Style Guide Creation
To help increase the sustainability of this project, the team prepared a style guide detailing the redesign. Even if some of these changes are not followed in the future, the team hoped that the very presence of the style guide would provide structure for UI consistency in the company’s future. This is also to ensure changes can be implemented more efficiently after the conclusion of the student project.
It was first crucial to establish a color palette. Instead of reinventing the wheel, the student team pulled colors from Fooya!’s existing logo. These colors are notably underrepresented throughout the application. In addition to keeping branding strong, it also reduces the need to introduce additional colors into the scheme. This keeps the consistency higher and allowed the team to establish semantic meanings to some of the colors. For example, the blue button should exclusively refer to actions regarding the player’s character. (A full list of semantic meanings can be found in the style guide)
The process of the Style Guide’s creation was very closely tied with the creation of the primary maps and menus. During this process, the standard for buttons was developed. A/B tests with 6 participants proved that the team’s redesigned buttons with “drop/shapes”/shadows appeared more tappable than the existing buttons, whose key unifying feature is a surrounding yellow border.
Current Button Style
Redesigned Button Style
In some cases, style requirements were defined before associated menu designs were created. This created situations that allowed the UI to be focused on adapting to the requirements instead of bending the criteria to fit one design. One such example includes the button margins; the required minimum space was defined before menus were created. After, all menus had to adhere regardless of their visuals, and therefore the design spaces narrowed while maintaining critical requirements.
Defining the style guide proved to be a beneficial and informative part of the process. With this methodology, once one button was established, they were all defined; one had to pick a color from the determined color palette and chose an applicable label.
Control Mechanism Redesign
Based on the research results, the team began to explore designs for the control mechanism to make it more intuitive, easing the learning curve and reducing confusion. The process involved three phases of additional assessments and research, preliminary designs and validation, and final designs of control options.
Since the team did not have a strong understanding of game design, we decided it would be best to take some time to research how controls can be refined to make it more intuitive. During this process, the team went back to the video recordings of user tests from the research phase to view finger positioning and motor capabilities, since the target audience of 2nd graders does not have the same motor abilities as grown adults. The team also took time researching control conventions as well as assessing competitor controls. This involved looking at other TPS (third-person shooter) mobile games. While not regularly a part of different design processes, this process was crucial because the team felt like it was essential to find a control design that would be easily learnable and sustainable over long-term gameplay. As a result, the team discovered that for the UX requirements, it would be best to direct the controls for the character’s actions to a couple of buttons rather than their current design of utilizing full-screen swipes and tapping on characters to move forward or to jump.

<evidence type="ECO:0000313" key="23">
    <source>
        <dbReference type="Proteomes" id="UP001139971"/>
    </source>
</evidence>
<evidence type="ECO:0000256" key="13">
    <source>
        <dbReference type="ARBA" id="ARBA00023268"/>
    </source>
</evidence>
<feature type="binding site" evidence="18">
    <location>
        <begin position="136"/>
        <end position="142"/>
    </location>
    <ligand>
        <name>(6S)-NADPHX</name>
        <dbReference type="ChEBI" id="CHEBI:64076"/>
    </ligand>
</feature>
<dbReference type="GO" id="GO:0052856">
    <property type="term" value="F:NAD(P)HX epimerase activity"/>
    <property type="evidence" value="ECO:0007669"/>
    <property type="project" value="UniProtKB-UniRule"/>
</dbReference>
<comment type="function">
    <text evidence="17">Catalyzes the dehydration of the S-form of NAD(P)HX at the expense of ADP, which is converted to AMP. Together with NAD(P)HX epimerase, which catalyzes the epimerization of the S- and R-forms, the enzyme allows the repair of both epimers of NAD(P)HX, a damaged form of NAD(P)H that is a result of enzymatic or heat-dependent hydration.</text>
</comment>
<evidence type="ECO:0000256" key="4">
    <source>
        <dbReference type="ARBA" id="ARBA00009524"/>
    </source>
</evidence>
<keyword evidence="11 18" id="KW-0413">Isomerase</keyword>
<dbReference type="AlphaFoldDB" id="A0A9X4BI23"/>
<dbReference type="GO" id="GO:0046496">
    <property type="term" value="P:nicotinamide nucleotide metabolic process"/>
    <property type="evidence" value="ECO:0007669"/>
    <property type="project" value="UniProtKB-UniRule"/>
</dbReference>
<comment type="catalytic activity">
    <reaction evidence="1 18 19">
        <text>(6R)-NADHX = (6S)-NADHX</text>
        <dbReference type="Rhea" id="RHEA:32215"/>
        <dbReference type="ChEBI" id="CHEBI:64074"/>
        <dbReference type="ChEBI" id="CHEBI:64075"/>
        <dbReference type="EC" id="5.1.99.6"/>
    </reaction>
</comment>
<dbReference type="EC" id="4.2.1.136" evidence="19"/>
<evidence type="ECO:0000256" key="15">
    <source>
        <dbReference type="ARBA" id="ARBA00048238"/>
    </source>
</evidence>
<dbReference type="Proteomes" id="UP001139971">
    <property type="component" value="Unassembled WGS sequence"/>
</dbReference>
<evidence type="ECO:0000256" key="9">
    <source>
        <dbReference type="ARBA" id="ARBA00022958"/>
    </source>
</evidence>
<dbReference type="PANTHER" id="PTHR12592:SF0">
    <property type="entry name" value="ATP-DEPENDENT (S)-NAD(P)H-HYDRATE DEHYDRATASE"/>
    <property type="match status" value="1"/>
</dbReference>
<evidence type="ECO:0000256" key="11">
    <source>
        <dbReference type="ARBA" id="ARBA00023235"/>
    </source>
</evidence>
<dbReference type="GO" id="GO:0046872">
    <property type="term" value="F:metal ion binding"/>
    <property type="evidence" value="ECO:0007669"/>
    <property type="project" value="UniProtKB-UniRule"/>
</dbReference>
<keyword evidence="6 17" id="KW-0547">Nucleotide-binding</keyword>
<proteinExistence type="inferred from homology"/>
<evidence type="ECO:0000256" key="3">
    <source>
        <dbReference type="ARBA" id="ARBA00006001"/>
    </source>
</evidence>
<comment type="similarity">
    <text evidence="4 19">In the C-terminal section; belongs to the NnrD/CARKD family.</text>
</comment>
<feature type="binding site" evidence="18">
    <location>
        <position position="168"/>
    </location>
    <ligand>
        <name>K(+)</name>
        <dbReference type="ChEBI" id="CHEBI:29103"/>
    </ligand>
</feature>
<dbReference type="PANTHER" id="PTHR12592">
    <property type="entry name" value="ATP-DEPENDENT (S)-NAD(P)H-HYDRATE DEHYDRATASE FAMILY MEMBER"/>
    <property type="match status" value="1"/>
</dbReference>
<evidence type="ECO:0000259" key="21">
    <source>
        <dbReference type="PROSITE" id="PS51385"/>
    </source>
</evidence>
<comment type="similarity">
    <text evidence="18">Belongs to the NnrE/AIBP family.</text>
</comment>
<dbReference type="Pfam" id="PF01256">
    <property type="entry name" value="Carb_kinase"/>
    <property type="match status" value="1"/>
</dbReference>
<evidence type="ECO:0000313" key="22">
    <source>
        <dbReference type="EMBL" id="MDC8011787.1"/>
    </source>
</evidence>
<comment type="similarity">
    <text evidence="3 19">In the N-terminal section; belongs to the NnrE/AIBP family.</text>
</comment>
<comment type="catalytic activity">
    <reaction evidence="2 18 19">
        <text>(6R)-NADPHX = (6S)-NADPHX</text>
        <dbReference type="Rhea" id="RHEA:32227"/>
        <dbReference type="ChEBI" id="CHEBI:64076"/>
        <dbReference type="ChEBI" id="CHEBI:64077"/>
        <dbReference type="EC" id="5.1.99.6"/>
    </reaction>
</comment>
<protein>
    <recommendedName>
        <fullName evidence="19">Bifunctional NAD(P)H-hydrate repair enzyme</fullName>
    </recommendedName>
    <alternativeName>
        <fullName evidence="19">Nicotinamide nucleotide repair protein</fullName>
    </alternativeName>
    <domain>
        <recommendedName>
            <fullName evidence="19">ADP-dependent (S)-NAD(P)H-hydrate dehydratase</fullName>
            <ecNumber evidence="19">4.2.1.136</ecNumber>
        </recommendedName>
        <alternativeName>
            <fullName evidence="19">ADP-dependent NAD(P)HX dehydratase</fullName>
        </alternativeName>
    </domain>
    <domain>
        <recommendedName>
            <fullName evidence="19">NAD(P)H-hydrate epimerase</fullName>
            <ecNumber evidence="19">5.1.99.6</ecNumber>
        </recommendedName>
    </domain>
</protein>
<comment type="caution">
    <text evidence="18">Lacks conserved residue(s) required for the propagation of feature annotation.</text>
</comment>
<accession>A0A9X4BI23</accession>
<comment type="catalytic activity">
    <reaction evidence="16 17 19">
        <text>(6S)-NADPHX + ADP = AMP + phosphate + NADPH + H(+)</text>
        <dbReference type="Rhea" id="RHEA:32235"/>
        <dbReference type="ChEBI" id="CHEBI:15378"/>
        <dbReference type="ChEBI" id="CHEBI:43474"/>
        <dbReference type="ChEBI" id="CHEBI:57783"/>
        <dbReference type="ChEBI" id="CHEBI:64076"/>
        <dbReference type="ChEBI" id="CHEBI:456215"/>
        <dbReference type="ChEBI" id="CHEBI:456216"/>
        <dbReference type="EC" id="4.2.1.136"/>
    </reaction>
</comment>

Low Fidelity Designs
The next step involved a preliminary round of designs and validation. Since we presented a whole new mechanism for controlling the character that would require a complete redesign of the underlying mechanics, the team decided it would be best to keep the core control mechanisms while just changing the user input methods. For instance, the team decided to keep the current forward movement mechanism, which currently can be activated by tapping the character a certain number of times, until the character is tapped again. An alternative idea to this was to change the input method from tapping the character to tapping a forward button and giving a clear indicator of how much more time remains in automatic running. Therefore, the team created three basic lo-fi paper prototypes with buttons that would allow for four different types of input: Moving the character/camera left, moving it right, forward movement, and jump movement.
The lo-fi design variations were created to test a couple of concepts, like prioritizing the button positions. For instance, one change between the designs was the left versus right positioning of the jump button. Due to the difficulty of creating an interactive game with paper prototypes, the prototypes themselves were phone-sized paper cutouts that yielded no interaction. They represented the button placements and the gameplay to allow the subject to better imagine playing Fooya! during the validation process.